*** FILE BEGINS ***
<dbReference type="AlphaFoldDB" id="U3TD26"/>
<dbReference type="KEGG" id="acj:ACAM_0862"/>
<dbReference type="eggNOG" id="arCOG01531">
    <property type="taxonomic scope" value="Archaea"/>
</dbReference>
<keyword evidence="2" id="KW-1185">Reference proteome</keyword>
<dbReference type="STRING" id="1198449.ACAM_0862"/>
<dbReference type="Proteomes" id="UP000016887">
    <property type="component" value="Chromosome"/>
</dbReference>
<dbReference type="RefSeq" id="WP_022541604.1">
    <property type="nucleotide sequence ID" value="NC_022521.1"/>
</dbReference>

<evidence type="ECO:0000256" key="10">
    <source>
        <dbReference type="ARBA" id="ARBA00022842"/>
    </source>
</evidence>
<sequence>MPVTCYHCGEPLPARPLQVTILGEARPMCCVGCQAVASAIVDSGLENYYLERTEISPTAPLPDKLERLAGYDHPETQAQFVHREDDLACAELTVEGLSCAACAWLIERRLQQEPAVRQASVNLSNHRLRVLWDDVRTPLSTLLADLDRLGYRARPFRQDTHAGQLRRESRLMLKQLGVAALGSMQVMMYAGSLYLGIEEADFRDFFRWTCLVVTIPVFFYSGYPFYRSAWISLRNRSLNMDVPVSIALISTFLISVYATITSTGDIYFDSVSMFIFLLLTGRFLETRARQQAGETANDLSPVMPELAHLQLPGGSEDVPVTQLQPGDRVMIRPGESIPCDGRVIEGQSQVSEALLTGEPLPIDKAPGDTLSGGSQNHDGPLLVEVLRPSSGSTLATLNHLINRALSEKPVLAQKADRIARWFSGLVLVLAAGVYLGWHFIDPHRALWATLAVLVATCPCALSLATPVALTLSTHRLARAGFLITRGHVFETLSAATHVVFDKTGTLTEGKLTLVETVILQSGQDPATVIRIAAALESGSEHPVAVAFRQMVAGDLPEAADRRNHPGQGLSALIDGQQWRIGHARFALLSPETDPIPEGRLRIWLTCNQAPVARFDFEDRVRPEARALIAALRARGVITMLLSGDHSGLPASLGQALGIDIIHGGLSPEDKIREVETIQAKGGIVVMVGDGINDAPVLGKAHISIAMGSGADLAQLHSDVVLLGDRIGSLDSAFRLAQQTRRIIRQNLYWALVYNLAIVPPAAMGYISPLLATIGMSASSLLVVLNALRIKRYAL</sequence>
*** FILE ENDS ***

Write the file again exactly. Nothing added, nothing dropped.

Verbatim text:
<dbReference type="AlphaFoldDB" id="U3TD26"/>
<dbReference type="KEGG" id="acj:ACAM_0862"/>
<dbReference type="eggNOG" id="arCOG01531">
    <property type="taxonomic scope" value="Archaea"/>
</dbReference>
<keyword evidence="2" id="KW-1185">Reference proteome</keyword>
<dbReference type="STRING" id="1198449.ACAM_0862"/>
<dbReference type="Proteomes" id="UP000016887">
    <property type="component" value="Chromosome"/>
</dbReference>
<dbReference type="RefSeq" id="WP_022541604.1">
    <property type="nucleotide sequence ID" value="NC_022521.1"/>
</dbReference>

<evidence type="ECO:0000256" key="10">
    <source>
        <dbReference type="ARBA" id="ARBA00022842"/>
    </source>
</evidence>
<sequence>MPVTCYHCGEPLPARPLQVTILGEARPMCCVGCQAVASAIVDSGLENYYLERTEISPTAPLPDKLERLAGYDHPETQAQFVHREDDLACAELTVEGLSCAACAWLIERRLQQEPAVRQASVNLSNHRLRVLWDDVRTPLSTLLADLDRLGYRARPFRQDTHAGQLRRESRLMLKQLGVAALGSMQVMMYAGSLYLGIEEADFRDFFRWTCLVVTIPVFFYSGYPFYRSAWISLRNRSLNMDVPVSIALISTFLISVYATITSTGDIYFDSVSMFIFLLLTGRFLETRARQQAGETANDLSPVMPELAHLQLPGGSEDVPVTQLQPGDRVMIRPGESIPCDGRVIEGQSQVSEALLTGEPLPIDKAPGDTLSGGSQNHDGPLLVEVLRPSSGSTLATLNHLINRALSEKPVLAQKADRIARWFSGLVLVLAAGVYLGWHFIDPHRALWATLAVLVATCPCALSLATPVALTLSTHRLARAGFLITRGHVFETLSAATHVVFDKTGTLTEGKLTLVETVILQSGQDPATVIRIAAALESGSEHPVAVAFRQMVAGDLPEAADRRNHPGQGLSALIDGQQWRIGHARFALLSPETDPIPEGRLRIWLTCNQAPVARFDFEDRVRPEARALIAALRARGVITMLLSGDHSGLPASLGQALGIDIIHGGLSPEDKIREVETIQAKGGIVVMVGDGINDAPVLGKAHISIAMGSGADLAQLHSDVVLLGDRIGSLDSAFRLAQQTRRIIRQNLYWALVYNLAIVPPAAMGYISPLLATIGMSASSLLVVLNALRIKRYAL</sequence>